Yayasan Hasanah: Malaysia’s change agent

Shahira Ahmed Bazari, Managing Director of Yayasan Hasanah. (Photo courtesy of Yayasan Hasanah)

Developing human capital continues to be Yayasan Hasanah's overarching goal as it looks to drive more positive changes in Malaysian society.

A non-government organisation (NGO) under Malaysian sovereign wealth fund Khazanah Nasional Berhad (Khazanah), Yayasan Hasanah collaborates with multiple stakeholders to infuse a spirit of advocacy and capacity building in five key focus areas; education, community development, environment, arts and public spaces and knowledge.

Born as an independent grant-making foundation on 1 July 2015, with the aim of creating greater impact that complements Khazanah’s efforts of developing Malaysia into a globally competitive nation, Yayasan Hasanah contributes to 14 of the United Nations’ 17 Sustainable Development Goals (SDGs) through solutions that empower communities, encourage social inclusivity, and improve the environment. 

To date, the foundation has enabled 51 civil society partner organisations across the country to deliver programs that have impacted the lives of approximately 360,000 people.

“Human capital development is the common thread that ties all our programs together,” noted Yayasan Hasanah's Managing Director Shahira Ahmed Bazari during a media briefing today to announce The Hasanah Report 2018, its progress report for last year. 

“Besides providing grants, we also support the capacity development of our partners to enable them to operate more efficiently and address some of the nation’s most pressing social issues – with the aim of achieving positive and sustainable improvements in society,” she added.

Emphasis on education

Yayasan Hasanah’s annual funding is derived from the returns of its US$719 million endowment fund. Spending US$30.6 million on programs in its five focus areas last year, nearly 72 percent of that sum was channelled to education. 

Since its inception, Yayasan Hasanah has supported programs to provide better access to quality education and training, and these projects have benefited almost 300,000 students and teachers across 1,084 schools nationwide. In addition, 427 university scholarships in various disciplines were also awarded during this period.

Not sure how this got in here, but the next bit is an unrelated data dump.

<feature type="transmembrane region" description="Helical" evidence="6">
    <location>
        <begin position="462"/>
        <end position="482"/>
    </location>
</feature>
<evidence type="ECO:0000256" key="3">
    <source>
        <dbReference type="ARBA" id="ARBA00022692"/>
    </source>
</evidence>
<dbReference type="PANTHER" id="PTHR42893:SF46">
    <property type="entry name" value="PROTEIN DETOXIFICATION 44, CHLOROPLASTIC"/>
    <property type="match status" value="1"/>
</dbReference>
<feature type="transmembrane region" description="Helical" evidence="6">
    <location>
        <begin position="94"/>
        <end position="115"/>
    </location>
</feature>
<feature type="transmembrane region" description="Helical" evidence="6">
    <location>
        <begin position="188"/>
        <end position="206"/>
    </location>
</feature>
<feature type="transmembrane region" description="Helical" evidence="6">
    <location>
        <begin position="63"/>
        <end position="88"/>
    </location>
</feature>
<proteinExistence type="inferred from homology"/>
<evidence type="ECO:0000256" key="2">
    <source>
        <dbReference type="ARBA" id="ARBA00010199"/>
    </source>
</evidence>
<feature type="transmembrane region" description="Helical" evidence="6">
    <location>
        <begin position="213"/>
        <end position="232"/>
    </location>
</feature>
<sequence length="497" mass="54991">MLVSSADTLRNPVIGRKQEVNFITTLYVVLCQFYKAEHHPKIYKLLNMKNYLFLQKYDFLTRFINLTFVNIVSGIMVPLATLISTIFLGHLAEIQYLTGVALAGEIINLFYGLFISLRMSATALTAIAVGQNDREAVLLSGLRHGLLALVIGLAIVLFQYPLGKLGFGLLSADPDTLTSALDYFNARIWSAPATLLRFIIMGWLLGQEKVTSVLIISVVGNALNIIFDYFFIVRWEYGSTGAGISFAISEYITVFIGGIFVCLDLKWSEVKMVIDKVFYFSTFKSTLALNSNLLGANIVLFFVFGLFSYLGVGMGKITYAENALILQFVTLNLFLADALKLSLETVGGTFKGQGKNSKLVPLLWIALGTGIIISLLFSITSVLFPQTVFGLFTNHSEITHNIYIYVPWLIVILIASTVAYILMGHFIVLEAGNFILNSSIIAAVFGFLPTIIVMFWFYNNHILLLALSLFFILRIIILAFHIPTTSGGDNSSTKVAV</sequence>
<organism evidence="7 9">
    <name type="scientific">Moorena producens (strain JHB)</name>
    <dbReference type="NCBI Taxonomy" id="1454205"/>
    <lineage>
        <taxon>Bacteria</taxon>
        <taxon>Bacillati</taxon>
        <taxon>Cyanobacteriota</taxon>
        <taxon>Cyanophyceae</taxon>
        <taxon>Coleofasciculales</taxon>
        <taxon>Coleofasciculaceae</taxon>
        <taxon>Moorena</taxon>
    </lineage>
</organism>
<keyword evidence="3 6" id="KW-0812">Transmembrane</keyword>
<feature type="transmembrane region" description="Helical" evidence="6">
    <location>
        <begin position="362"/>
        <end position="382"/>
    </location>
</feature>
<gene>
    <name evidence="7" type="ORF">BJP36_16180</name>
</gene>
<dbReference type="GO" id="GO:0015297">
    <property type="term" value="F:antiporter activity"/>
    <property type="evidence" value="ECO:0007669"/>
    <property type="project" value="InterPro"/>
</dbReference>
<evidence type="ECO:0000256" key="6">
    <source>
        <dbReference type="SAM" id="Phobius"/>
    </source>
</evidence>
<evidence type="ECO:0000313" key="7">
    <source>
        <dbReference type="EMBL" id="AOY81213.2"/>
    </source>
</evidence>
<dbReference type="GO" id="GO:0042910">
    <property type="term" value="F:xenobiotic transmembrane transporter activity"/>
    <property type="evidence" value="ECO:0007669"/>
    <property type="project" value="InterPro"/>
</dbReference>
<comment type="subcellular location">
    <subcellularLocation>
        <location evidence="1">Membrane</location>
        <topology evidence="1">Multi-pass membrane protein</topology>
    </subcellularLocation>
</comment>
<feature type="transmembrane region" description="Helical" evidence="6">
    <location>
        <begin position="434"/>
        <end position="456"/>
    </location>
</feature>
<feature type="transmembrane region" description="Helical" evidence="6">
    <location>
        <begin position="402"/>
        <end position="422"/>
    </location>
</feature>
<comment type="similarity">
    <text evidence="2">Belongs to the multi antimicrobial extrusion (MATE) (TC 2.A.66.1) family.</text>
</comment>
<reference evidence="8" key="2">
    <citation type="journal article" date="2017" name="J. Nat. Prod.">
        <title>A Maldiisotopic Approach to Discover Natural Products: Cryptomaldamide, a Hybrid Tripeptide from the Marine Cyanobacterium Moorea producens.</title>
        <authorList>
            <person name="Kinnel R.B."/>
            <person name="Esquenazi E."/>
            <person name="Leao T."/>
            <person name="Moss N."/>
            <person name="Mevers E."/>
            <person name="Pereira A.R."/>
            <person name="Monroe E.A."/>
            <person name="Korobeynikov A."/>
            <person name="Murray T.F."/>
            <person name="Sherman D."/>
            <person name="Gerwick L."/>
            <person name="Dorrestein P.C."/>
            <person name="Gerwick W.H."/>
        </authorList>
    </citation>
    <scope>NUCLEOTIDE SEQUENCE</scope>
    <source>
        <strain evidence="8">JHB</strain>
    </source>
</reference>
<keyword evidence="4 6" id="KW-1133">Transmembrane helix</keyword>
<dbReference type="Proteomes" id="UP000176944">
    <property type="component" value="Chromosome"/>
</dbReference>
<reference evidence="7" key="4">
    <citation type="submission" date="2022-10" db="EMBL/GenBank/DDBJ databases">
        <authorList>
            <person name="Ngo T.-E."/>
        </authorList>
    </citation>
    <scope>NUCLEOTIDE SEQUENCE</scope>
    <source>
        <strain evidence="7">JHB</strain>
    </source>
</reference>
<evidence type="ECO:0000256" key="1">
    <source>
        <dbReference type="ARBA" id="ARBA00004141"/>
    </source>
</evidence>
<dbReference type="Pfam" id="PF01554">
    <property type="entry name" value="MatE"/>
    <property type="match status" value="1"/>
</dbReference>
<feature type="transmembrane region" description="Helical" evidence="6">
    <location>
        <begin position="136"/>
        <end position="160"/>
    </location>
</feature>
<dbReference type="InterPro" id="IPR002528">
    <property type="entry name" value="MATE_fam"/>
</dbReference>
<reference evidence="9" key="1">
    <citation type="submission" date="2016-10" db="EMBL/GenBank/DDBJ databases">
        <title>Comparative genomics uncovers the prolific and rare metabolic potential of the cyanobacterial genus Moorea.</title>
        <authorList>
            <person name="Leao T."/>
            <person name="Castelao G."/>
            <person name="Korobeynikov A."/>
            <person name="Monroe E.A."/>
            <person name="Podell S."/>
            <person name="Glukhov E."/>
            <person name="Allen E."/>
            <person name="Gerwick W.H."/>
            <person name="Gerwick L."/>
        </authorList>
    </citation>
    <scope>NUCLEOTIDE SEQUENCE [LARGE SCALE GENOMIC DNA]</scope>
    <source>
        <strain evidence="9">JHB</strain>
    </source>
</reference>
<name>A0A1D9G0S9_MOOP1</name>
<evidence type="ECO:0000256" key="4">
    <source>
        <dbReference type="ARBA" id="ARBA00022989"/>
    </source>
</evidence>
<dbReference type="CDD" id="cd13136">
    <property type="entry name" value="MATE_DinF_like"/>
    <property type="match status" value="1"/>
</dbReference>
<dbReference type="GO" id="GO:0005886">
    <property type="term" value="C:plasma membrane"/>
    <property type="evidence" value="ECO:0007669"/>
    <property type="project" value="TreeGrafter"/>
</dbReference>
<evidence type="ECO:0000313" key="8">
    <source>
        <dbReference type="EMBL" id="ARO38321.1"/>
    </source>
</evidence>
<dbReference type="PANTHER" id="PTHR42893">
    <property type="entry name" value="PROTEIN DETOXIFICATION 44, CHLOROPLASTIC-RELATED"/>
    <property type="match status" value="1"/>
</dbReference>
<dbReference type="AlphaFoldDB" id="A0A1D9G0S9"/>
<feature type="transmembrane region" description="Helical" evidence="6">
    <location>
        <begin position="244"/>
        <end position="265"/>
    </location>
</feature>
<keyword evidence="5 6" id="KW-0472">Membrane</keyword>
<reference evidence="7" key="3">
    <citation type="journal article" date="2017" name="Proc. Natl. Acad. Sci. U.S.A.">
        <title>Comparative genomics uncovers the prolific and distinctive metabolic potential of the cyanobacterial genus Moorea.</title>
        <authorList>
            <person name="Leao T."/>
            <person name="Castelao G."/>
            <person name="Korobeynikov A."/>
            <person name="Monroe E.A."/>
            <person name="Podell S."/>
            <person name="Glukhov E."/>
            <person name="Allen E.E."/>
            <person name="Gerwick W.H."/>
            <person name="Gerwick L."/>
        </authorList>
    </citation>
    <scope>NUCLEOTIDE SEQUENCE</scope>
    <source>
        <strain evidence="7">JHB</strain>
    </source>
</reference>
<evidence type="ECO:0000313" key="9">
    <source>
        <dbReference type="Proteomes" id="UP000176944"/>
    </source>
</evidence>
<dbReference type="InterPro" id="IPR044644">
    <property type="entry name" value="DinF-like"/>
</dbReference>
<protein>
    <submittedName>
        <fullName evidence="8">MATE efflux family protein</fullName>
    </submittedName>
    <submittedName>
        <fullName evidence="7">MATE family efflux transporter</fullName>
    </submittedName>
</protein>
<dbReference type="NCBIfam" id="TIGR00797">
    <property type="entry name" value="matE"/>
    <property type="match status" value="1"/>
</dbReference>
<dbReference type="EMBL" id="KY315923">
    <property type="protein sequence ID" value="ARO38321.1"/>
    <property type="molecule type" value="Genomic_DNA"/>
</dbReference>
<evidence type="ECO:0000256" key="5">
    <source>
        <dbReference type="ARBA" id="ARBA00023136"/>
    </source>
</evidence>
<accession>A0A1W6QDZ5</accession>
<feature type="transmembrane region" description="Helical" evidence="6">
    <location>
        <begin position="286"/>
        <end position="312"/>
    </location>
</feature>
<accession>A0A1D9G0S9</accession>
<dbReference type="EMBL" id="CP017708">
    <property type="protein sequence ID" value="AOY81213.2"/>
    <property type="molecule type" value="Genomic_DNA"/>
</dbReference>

Source: Yayasan Hasanah

Among Yayasan Hasanah’s most notable education projects is the Trust School Programme (TSP). Currently in its eighth year, the programme brings the Ministry of Education and other stakeholders together to work towards a common goal of producing students who are clear thinkers, articulate, academically strong, and empowered with a strong civic and moral consciousness. There are currently 65,000 students in 83 schools in the programme, 10 of which completed the Ministry of Education’s accreditation process last year. There are plans for another 20 Trust Schools to be accredited this year.

In addition, Yayasan Hasanah is working with partners to pilot a state-wide education transformation programme in the northern Malaysian state of Kedah – where it is enhancing Science, Technology, Engineering, Arts & Mathematics (STEAM) education and providing capacity building in mental health to 285 school counsellors and teachers across 127 secondary schools. The development of a new assessment framework for 56,000 secondary school students with learning difficulties is also in the pipeline.

Resilient communities

Focusing on empowering households from low income communities by providing them with the skills, tools and opportunities to improve their livelihood and wellbeing, Yayasan Hasanah has expanded its multi-dimensional Community Based Approach (CBA) from two to seven communities and now reaches 8,000 beneficiaries. 

Providing microloans for women ranging from farmers in Malaysia’s eastern state of Sabah to single mothers in Kuala Lumpur’s low-cost housing projects, Yayasan Hasanah now empowers these women to improve their everyday lives and to achieve financial stability, ensuring a better future for them and their children.

Environment, culture and knowledge

Over the course of its work on conserving the Central Forest Spine landscape which cuts through eight Malaysian states, Yayasan Hasanah has emphasised engaging and building capacities of local communities to be stewards of their surrounding environment. This includes fostering an appreciation of its values, developing actionable plans for local communities and getting civil society to work with local and state governments for its conservation and protection. 

To spark new ideas and innovation in arts, a design thinking module was expanded in 50 schools to solve day-to-day challenges using arts, heritage and culture inspired solutions, impacting 5,000 students, 100 arts educators and 42 volunteers. In addition, funds for arts and talent development have culminated in various exhibitions, festivals, theatre and musicals that have reached an audience of more than 33,000.

With its strong commitment to nurture and develop Malaysia’s human capital and talent pool across all sectors and communities, Yayasan Hasanah stands out as one of the country’s most potent catalysts of change.

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